Your Guide to Authentic Regional Eats
Sign In | Register for Free!
Restaurants Recipes Forums Eating Tours Merchandise FAQ Maps Insider

Mother Hubbard's Cafe

14 W. Grant Rd., Tucson, AZ - (520) 623-7976
Posted By Michael Stern on 6/12/2014 7:21:00 AM
Originally opened in 1973, Mother Hubbard’s Café became known to Tucsonians as a hash house with an extraordinarily cheap breakfast special of eggs, hash browns, and toast -- for all of 79 cents in the beginning. By the turn of the millennium, the price of the meal was up to $2; and today, it will cost you over $5. But almost nobody comes to Mother Hubbard’s any more for eggs, potatoes, and toast. They come for Contemporary Native American Comfort Food.

When Kelzi Bartholomael bought the place in 2010, her plan was to offer dishes that combined indigenous southwest ingredients – chile in particular – with native foodways (very little wheat is used) to create breakfasts and lunches that are unavailable anywhere else: blue corn and pine nut waffles, for example; chorizo sausage that is hot but also sweet; corned beef with a twist of Thai pickling spices. Ham is smoked on premises, sliced thin, soft as velvet. The Hollandaise on top of eggs Benedict is the consistency of light cream, pure and buttery. The English muffin underneath is made from a spectacularly sour sourdough that the menu advises is 75 years old.

I love the Pueblo green corn waffle, which is dotted with sweet corn kernels. When I waver on the choice of red or green chili to adorn it, waitress Faith asks, “You like spicy? You want green chile.” Yes, indeed, the chili is radiant, adding welcome zip to waffle and eggs. The coffee served alongside is blah, but orange juice is squeezed to order.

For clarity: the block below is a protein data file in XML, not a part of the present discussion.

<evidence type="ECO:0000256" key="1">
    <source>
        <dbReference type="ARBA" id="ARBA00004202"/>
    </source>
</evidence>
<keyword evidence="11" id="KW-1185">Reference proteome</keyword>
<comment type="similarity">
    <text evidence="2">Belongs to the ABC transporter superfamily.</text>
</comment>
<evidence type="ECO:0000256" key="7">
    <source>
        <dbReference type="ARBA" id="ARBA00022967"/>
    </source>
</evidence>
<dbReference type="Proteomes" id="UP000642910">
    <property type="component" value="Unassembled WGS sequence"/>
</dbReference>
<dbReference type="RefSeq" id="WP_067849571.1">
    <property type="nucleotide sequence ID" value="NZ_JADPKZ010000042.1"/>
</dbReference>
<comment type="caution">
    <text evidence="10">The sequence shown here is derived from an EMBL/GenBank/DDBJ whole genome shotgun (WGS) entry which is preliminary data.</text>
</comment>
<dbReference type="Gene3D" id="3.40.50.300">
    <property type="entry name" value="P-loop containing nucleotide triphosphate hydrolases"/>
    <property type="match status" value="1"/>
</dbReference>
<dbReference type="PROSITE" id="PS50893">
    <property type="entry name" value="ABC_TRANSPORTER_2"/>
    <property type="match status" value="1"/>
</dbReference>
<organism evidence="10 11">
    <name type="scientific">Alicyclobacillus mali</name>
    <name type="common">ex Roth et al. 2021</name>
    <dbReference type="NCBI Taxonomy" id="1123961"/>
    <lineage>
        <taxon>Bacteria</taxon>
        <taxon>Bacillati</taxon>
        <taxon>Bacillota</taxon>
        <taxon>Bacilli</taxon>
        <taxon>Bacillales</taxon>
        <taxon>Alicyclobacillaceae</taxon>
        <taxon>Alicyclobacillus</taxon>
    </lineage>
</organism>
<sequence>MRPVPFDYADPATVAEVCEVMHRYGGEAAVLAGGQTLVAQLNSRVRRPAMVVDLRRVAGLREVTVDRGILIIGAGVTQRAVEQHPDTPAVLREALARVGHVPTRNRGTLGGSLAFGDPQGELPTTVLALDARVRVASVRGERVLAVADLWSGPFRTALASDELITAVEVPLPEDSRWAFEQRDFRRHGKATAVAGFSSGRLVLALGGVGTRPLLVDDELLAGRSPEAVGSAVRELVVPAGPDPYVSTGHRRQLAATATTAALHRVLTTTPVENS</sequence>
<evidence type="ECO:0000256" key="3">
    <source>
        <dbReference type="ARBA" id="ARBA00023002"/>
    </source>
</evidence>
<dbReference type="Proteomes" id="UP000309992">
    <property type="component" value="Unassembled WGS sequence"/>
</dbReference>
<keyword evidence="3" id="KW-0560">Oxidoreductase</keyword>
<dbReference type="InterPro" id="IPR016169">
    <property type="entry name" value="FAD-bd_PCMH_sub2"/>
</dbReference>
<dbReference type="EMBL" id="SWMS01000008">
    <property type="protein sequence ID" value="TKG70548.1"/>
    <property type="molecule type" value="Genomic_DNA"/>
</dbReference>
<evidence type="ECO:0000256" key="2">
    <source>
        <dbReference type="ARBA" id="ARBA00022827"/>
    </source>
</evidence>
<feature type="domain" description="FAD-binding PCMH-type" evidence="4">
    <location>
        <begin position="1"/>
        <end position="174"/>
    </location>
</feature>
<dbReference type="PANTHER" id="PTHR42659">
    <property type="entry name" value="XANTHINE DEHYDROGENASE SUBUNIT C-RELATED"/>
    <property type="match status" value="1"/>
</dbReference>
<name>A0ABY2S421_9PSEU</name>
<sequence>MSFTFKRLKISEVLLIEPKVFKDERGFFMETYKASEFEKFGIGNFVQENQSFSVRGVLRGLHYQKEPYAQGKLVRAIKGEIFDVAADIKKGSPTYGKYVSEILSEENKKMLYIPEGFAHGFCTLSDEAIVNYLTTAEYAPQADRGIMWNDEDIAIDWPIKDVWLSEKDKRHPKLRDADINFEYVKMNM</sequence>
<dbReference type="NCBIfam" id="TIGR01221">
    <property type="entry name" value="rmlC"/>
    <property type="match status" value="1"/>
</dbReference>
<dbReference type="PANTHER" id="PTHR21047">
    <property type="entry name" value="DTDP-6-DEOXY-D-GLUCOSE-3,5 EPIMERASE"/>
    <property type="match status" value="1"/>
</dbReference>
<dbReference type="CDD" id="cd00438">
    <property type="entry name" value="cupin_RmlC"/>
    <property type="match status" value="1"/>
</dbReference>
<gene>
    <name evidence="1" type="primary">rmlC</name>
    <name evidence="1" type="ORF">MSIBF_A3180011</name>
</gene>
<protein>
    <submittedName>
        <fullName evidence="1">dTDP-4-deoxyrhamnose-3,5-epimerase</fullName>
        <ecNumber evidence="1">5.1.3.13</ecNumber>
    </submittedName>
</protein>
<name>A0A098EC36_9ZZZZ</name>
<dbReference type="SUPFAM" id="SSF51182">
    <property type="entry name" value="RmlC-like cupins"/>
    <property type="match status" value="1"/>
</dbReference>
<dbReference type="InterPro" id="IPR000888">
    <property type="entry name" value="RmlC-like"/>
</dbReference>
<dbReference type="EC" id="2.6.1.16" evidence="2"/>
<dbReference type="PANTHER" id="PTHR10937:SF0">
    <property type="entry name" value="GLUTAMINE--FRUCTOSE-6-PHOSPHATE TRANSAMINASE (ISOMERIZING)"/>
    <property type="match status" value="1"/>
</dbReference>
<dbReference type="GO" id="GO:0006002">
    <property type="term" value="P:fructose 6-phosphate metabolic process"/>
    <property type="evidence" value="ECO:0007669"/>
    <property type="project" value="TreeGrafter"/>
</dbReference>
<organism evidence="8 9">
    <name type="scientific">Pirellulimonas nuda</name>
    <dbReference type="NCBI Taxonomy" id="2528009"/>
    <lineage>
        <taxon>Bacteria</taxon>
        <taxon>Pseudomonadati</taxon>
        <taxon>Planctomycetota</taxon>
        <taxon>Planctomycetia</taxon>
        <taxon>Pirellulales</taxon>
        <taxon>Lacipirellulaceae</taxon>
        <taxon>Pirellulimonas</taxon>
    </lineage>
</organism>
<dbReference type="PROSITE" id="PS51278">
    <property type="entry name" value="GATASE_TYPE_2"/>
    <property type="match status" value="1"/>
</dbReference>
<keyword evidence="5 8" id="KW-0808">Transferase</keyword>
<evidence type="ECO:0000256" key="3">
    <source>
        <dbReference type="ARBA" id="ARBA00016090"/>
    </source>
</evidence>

Mother Hubbard’s sausage repertoire is grand. In addition to the crumbly chorizo, there are turkey-sage, apple-onion, Italian, Cajun, and country. Beyond blue or green corn, available waffles (all gluten-free) are cornbread, buckwheat, coconut buckwheat, potato (with or without bacon), and lemon poppy seed.

For all its culinary aspiration, Mother Hubbard’s remains an inexpensive, humble café,
a simple, rectangular storefront in a tumbledown shopping mall. Décor is whimsical Day of the Dead skeleton art and tables are covered with flower-pattern oilcloth.

5 out of 5 people found the review helpful. Was it helpful to you?

No Yes

Scorecard

4 - Overall: One of the Best - Worth a Trip
Overall: One of the Best - Worth a Trip
Eggs Benedict
Pueblo Waffle
Rate this place

Reviewers Photos [Upload Your Photos]

The Pueblo waffle with chorizo sausage. Note the green chile underneath the eggs, as well as on top of the green corn waffle.
"The Pueblo waffle with chorizo sausage. Note the green chile underneath the eggs, as well as on top of the green corn waffle."
Michael Stern





The muffin for eggs benedict is made from a 75-year-old sourdough starter gifted to the restaurant by a pioneer family.
"The muffin for eggs benedict is made from a 75-year-old sourdough starter gifted to the restaurant by a pioneer family."
Michael Stern


Decor includes a lot of whimsical Day of the Dead art.
"Decor includes a lot of whimsical Day of the Dead art."
Michael Stern


Mother Hubbard's vintage coffee grinder actually works, but is used only when the more modern one breaks down.
"Mother Hubbard's vintage coffee grinder actually works, but is used only when the more modern one breaks down."
Michael Stern


Open every day at 7, Mother Hubbard's starts the day quietly, but can get crowded by mid-morning.
"Open every day at 7, Mother Hubbard's starts the day quietly, but can get crowded by mid-morning."
Michael Stern


It's a bland-looking place, but Mother Hubbard's is one of a kind.
"It's a bland-looking place, but Mother Hubbard's is one of a kind."
Michael Stern


Oilcloth covered tables help give this place a vintage air.
"Oilcloth covered tables help give this place a vintage air."
Michael Stern



What is Roadfood?  |   Submit Content  |   Privacy Policy  |   Contact Roadfood.com   Copyright - Roadfood.com